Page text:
Interview with Joana Neves Dos Reis regarding her recent volunteering actions in Timor

Niccolo Mariani Written by Niccolo Mariani
Published on 12 March 2018
7 min. read

Joana Neves Dos Reis, Management Associate, Innovation Forum UCL Branch

Joana is a PhD student at the UCL Biochemical Engineering Department. Her research focuses on functional testing of cell lines for neuronal regeneration. Joana graduated from the Instituto Superior Técnico, at the University of Lisbon

 in Biological Engineering and has previously worked in industry for an FDA-approved pharmaceutical company in Portugal. Her main interests are knowledge transfer and innovation in regenerative medicine and science communication. She joined the UCL branch of Innovation Forum in October 2017 as a Management Associate and now she holds an Associate Business Development role.

You have recently returned from one month of volunteering in East Timor. What have you done there? What issues in Timor did you set out to help with? 
I was in East Timor working on a project called Everest Recycling Solutions with Project Everest, an Australian based company aiming to tackle the UN’s sustainable goals with social enterprise. My team’s goal was to set up an independent recyclable collection service that could be run by locals until July. One of East Timor’s biggest issues is waste management. There is currently no viable or sustainable solution for commercial or domestic waste. The rubbish either accumulates on the streets or is collected by a few unreliable collection services and dumped in a landfill called Tibar to be burnt. 

Why did you choose East Timor and the volunteering programme you joined? 
The choice of East Timor was obvious to me. Timor-Leste was a Portuguese colony up until the Carnation Revolution in 1974. After that, and weakened by a brief civil war over the country’s future, Timor was invaded by Indonesia and occupied for 26 years. With no support from the international community Timor-Leste lived a period of brutal Indonesian rule which ended in 2002 when they finally became independent. My connection to the country was more than the reminiscence of my culture. My connection to Timor was the campaign my country fought for their freedom and one I witnessed as a child. It was the story of resistance I grew up with and always admired. I chose to work with Project Everest because of the nature of the volunteering. I wanted my work to have a lasting impact. I wanted my work to build up to something that would improve a community; a country. Entrepreneurship to solve problems in a developing country was the obvious choice of volunteering for me.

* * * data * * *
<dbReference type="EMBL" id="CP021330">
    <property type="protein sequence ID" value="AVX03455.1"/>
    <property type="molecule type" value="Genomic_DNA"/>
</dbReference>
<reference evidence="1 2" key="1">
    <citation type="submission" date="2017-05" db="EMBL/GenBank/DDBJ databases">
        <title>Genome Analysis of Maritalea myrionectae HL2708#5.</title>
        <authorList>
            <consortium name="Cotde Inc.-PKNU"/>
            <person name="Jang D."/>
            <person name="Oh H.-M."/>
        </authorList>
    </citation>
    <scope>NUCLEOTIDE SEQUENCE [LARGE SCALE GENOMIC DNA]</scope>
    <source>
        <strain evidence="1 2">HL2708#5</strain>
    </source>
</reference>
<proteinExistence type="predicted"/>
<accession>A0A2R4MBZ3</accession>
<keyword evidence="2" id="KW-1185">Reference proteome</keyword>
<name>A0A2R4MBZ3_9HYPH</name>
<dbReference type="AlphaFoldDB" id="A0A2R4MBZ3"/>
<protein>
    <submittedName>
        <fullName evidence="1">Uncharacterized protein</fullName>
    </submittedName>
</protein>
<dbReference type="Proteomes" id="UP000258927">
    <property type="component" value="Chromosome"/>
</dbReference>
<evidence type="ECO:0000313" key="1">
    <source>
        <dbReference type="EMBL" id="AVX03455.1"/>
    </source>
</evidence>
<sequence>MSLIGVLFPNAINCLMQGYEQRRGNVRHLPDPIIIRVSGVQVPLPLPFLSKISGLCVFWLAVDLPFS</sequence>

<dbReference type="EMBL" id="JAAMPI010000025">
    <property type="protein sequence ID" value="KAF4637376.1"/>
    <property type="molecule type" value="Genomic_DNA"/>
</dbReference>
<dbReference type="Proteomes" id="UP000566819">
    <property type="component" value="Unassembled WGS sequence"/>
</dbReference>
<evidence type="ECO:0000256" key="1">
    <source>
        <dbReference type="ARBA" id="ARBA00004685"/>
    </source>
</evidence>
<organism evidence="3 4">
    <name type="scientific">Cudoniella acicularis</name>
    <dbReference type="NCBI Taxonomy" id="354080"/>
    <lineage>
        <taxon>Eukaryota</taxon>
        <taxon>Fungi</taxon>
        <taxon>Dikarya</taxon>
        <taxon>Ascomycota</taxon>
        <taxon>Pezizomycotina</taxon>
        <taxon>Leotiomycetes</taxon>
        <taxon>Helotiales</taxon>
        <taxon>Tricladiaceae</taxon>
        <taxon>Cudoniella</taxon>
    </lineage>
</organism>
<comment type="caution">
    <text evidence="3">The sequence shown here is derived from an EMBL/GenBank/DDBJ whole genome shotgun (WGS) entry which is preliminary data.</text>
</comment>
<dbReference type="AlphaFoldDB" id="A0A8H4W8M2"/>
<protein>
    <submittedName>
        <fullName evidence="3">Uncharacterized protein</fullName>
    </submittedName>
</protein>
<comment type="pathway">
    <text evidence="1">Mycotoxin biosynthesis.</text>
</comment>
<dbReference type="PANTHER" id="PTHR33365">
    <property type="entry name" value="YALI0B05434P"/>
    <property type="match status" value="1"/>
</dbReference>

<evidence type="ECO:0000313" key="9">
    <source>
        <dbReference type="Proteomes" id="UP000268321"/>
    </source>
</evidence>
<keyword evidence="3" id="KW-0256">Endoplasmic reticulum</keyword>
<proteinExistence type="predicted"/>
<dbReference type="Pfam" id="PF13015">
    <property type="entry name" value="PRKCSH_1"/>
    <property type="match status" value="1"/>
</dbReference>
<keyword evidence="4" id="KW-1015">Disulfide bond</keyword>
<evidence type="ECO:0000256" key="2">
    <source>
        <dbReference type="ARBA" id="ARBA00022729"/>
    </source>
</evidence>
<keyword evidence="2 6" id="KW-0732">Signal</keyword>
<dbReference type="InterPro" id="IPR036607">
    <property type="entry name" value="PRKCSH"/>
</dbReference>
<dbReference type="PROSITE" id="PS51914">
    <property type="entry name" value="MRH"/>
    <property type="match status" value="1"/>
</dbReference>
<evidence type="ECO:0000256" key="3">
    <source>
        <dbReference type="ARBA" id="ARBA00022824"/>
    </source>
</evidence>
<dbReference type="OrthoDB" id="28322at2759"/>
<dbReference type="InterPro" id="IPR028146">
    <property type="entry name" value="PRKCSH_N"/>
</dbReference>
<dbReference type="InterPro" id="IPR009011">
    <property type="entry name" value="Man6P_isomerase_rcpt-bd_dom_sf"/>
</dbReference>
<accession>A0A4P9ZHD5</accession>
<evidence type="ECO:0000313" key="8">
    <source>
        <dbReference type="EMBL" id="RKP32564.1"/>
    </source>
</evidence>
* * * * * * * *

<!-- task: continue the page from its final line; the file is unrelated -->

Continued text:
Was it the first time in that area?  
Yes. My first time out of Europe in fact. 

Did you enjoy the country? Could you tell us about a couple of ‘wow’ moments (positive or negative)? 
I really enjoyed living in Díli, the capital. My first wow moment was stepping out of the plane and feeling the very hot and humid air. The second was the taxi trip to the hostel through a four-lane road where cars don’t follow signs for left or right, they just honk to overtake each other… 

What have you learned? Did you grow personally? What has changed in your life/behaviour? 
People keep asking me that. I know I changed. I might need some time to realise how and to what extent. Witnessing poverty and working in a challenging environment can only change you. Even if it is just your perspective of what challenging means. 

Could you describe to us a typical day? Conversely, could you tell us about one or two exceptional situations (emergency, danger, celebrations, etc)?  
A typical day would start with a morning meeting where we would report our mental and physical health. That included evaluating our stool, an excellent indicator of good health, with the Bristol scale (look it up)! The day would be spent at a desk with my laptop reviewing employee contracts, writing emails to clients/potential partners, writing standard operation procedures (SOPs), devising strategies for sales or expansion, going out for sales, having meetings and training workshops in pitching, communication, assessing the impact of our operations, anticipating risks and finding mitigations, etc. We were constantly aware of the increased danger surrounding us compared to our home countries and were trained to deal with it. On the first week someone twisted their ankle while jogging. We had to call our leaders and apply first aid. We couldn’t call an ambulance because there was no such thing. Also, on the first week I saw several people get sick from common colds, with diarrhoea or spitting blood. I felt like a ticking bomb… Some people would have reactions to the anti-malarials like vivid dreams. It was only on the last week I noticed the toll the environment took on me with several mosquito bites I could not fight with repellent anymore. We were living next to a party venue, so it was usual to hear loud music until the early hours in the morning. On one occasion it only stopped when we got up at 5 am. Timorese love a good party. I also remember locals trying to speak with us in Tetum (one of the official languages) and offering us food on public transport. On several occasions we had groups of children following us and calling us Malai (meaning foreigner).